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Selkirk College receives $587,000 grant

Funding will help students pursue high-demand careers
Selkirk College is receiving over $587,000 towards its Pathways to High-Demand Careers program. (File photo)

Selkirk College is receiving over $587,000 for a program to help students pursue high-demand careers. 

Part of the college’s Academic Upgrading program Pathways to High-Demand Careers helps students identify and overcome barriers to their education so they can complete their studies and move on to successful careers.

“It’s intended for students who are looking to get into a high-demand career education path and the upgrading portion is what helps them to prepare for that program,” says Allison Alder, dean of the School of Academic Upgrading & Development, School of University Arts & Sciences and the Mir Centre for Peace.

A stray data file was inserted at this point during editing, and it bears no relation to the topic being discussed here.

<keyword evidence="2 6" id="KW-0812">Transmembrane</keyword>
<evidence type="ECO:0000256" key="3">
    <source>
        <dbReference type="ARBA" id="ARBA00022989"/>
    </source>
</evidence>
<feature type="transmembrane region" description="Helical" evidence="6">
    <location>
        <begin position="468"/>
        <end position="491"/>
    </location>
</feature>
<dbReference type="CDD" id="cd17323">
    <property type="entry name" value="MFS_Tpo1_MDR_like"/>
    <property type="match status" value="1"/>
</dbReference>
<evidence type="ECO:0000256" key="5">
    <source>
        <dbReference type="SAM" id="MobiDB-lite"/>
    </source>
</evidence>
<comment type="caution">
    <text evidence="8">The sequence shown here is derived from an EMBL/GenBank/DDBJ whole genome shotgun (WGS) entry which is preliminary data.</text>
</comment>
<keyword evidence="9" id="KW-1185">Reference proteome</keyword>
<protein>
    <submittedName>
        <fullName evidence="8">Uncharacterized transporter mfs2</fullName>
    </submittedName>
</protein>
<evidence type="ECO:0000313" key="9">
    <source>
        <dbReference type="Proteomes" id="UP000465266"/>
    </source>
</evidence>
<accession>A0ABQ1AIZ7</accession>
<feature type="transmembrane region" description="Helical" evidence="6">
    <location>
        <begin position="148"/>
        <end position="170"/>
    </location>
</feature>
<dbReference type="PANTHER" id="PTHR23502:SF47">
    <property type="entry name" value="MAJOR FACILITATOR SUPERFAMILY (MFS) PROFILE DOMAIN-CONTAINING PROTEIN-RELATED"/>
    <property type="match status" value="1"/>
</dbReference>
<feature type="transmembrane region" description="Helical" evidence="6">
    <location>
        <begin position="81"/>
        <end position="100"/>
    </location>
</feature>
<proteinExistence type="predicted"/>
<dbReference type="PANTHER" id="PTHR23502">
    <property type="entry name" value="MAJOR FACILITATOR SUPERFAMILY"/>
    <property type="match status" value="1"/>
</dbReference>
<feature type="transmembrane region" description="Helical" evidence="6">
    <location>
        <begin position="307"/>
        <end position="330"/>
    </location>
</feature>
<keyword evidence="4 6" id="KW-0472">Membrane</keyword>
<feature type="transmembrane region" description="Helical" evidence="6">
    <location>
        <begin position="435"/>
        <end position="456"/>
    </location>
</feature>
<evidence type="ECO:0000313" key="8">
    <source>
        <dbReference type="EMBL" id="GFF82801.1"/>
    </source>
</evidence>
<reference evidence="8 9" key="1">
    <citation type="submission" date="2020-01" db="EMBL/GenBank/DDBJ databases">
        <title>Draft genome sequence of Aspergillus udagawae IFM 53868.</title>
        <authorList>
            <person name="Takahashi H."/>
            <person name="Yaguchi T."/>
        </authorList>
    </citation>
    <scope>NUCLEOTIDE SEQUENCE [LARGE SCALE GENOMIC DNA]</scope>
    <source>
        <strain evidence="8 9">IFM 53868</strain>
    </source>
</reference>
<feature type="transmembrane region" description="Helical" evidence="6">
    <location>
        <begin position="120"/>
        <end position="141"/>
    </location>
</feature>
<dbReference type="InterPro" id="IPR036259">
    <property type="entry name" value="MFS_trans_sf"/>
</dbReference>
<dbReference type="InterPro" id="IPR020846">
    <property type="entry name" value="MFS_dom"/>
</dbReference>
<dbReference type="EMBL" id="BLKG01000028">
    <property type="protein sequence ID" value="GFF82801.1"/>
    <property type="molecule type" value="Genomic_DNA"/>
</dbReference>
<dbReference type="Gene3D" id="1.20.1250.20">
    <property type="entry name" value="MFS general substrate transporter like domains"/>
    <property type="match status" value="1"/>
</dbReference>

The tuition-free program also helps students with some financial challenges, such as transportation and food. 

Alder said that while the Province of B.C. does have an adult upgrading grant available, it is based on income. 

“The Pathways program enhances what’s available and lets us really target the things that people need to get in ... and then be successful.”

The program also provides one-on-one support and coaching, and supplies. While it can’t provide funding for things like housing, the program does help students identify strategies for overcoming their barriers to education. 

The program includes pathways to careers in environment and geomatics, health care, human services, and STEAM fields. All Canadian students are eligible.

Details are available at and Alder encourages anyone who is interested or has questions to email

The $587,827 in funding for the 2024-2025 academic year is being provided by the province through its Adult Basic Education and English Language Learning Pathways program. 

The program “launched in 2022 to provide tailored support for people who need upgrading to pursue in-demand jobs.”

This will be the third time Selkirk has received funding through the program, and so far about 80 students have been part of the Pathways to High-Demand Careers program.